Guttmacher releases study – gives bad advice


Not surprisingly, married men were more likely more than single men to report that a pregnancy was intended – as opposed to mistimed or unwanted. This finding held for all racial groups. Overall, 74 percent of the pregnancies reported by married men were intended, as opposed to 49 percent for cohabiting men and 25 percent for single men.

Not surprisingly, older cohorts of men were more likely to report that a pregnancy was intended. Also men with a higher level of formal education were also more likely to indicate that a pregnancy was intended.

Fathers were usually very happy when their child was born. When fathers were asked to rate their level of happiness on a 1-10 scale — with 10 being the most happy – sixty two percent of births received a 10 on the happiness scale. However, there were some disparities based on whether or not the pregnancy was intended. Eighty-two percent of men whose pregnancies were intended rated the birth of their child a 10 on the happiness scale. This is compared to 31 percent of men who reported the pregnancy as mistimed and 18 percent of men who reported the pregnancy as unwanted

Overall, the lesson was clear. Fathers tend to be happier about a birth when the pregnancy was intended – and pregnancies are more likely to be intended when a couple is married. Oddly enough this lesson appears somewhat lost on the Guttmacher researchers. In their conclusion, they discuss “identifying ways of strengthening men’s ability to control their own reproduction without undermining the ability of women to control their lives.” They also mention finding better ways to provide reproductive health services to men. However, a far better way to ensure that a higher percentage of pregnancies are intended and that fathers are happier would be to discourage sexual activity outside of marriage. Such ideas, however, never merit a mention in Guttmacher studies.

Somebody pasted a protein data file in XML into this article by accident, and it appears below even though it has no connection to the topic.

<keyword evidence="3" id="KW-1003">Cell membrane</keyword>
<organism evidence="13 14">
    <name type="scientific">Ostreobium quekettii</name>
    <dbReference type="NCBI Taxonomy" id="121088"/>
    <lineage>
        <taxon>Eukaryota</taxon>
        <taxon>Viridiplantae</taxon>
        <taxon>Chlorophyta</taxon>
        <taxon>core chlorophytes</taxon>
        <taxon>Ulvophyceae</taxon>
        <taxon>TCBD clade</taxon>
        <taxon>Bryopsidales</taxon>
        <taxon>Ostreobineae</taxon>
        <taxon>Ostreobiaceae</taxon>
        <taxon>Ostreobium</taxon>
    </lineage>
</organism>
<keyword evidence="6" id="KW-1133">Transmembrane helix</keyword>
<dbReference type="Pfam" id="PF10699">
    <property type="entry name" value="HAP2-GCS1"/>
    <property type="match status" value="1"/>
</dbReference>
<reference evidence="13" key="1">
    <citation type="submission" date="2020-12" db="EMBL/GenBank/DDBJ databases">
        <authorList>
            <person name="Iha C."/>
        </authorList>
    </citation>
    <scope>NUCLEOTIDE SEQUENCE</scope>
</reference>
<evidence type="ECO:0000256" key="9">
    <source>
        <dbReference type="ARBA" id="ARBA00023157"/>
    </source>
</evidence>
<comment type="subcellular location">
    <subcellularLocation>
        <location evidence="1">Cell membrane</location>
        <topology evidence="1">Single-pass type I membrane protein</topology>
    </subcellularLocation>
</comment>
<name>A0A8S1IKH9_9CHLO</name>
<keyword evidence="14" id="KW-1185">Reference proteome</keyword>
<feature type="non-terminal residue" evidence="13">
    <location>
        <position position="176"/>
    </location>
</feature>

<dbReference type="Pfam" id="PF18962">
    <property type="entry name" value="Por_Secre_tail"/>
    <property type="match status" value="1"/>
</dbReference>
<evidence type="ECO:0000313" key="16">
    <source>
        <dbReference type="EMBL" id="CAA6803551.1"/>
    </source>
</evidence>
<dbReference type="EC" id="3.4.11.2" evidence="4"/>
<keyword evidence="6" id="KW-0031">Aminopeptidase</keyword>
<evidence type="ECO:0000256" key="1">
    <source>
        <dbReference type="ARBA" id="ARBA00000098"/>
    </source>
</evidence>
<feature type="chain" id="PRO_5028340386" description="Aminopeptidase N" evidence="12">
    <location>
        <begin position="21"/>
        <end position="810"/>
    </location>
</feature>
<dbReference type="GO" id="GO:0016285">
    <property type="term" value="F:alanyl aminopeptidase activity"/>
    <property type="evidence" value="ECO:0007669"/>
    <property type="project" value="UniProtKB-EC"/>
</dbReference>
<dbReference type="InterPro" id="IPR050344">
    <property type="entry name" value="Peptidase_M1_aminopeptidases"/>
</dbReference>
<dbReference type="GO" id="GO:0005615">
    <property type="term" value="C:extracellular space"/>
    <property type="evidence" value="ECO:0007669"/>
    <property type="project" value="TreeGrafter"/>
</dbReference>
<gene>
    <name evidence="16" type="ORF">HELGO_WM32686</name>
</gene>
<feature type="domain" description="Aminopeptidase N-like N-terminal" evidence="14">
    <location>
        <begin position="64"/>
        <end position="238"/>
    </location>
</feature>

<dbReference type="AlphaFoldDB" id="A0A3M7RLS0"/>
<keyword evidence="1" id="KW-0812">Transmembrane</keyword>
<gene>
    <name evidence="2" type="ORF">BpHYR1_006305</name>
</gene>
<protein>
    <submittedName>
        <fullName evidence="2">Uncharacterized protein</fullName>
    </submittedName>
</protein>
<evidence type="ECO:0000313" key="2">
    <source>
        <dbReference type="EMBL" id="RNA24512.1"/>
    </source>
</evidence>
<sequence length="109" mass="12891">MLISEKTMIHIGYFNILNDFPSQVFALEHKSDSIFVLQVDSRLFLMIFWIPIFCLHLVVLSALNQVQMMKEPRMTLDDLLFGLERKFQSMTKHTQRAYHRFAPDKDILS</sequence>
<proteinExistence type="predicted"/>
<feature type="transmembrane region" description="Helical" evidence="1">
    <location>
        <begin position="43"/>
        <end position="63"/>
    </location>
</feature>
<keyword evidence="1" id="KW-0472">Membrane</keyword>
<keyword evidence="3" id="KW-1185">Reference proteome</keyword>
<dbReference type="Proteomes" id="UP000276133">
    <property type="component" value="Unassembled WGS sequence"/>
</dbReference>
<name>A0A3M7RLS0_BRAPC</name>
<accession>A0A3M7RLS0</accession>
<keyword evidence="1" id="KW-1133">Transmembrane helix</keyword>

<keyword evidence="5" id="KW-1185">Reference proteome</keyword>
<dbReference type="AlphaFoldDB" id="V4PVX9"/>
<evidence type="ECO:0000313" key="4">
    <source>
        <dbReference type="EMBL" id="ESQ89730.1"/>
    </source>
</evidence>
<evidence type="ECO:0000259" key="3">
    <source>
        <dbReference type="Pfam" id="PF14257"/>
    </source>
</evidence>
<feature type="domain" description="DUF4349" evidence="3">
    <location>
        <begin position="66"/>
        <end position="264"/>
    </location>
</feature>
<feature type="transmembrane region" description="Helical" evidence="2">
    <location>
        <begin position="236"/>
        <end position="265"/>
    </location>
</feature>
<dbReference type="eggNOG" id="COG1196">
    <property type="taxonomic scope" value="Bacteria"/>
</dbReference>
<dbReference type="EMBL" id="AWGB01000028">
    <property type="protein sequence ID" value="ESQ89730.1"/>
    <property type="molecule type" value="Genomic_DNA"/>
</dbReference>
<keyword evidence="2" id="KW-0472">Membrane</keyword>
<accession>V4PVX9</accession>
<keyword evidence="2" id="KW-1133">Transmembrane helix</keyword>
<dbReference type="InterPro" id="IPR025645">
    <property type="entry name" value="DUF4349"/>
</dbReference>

The views expressed here are those of the author, and do not necessarily represent the views of


About Author

MICHAEL J. NEW, Ph.D., is an assistant professor of political science at the University of Michigan – Dearborn. He is also an Adjunct Scholar at the Charlotte Lozier Institute, the Research and Education Arm of the Susan B. Anthony List. A Phi Beta Kappa graduate from Dartmouth College, Dr. New received a master’s degree in statistics and a doctorate in political science from Stanford University in 2002. Before coming to Michigan, Dr. New worked as a postdoctoral researcher at the Harvard-MIT Data Center and later taught at The University of Alabama. Dr. New researches and writes about the social science of pro-life issues. He gives presentations on both the positive impact of pro-laws and the gains in public support for the pro-life position. He is a frequent blogger on National Review Online's "The Corner." Dr. New's study pro-life legislation was recently published by State Politics and Policy Quarterly. Four of his other studies on the effects of pro-life legislation have been published by the Heritage Foundation and another study was published by Family Research Council in 2008.

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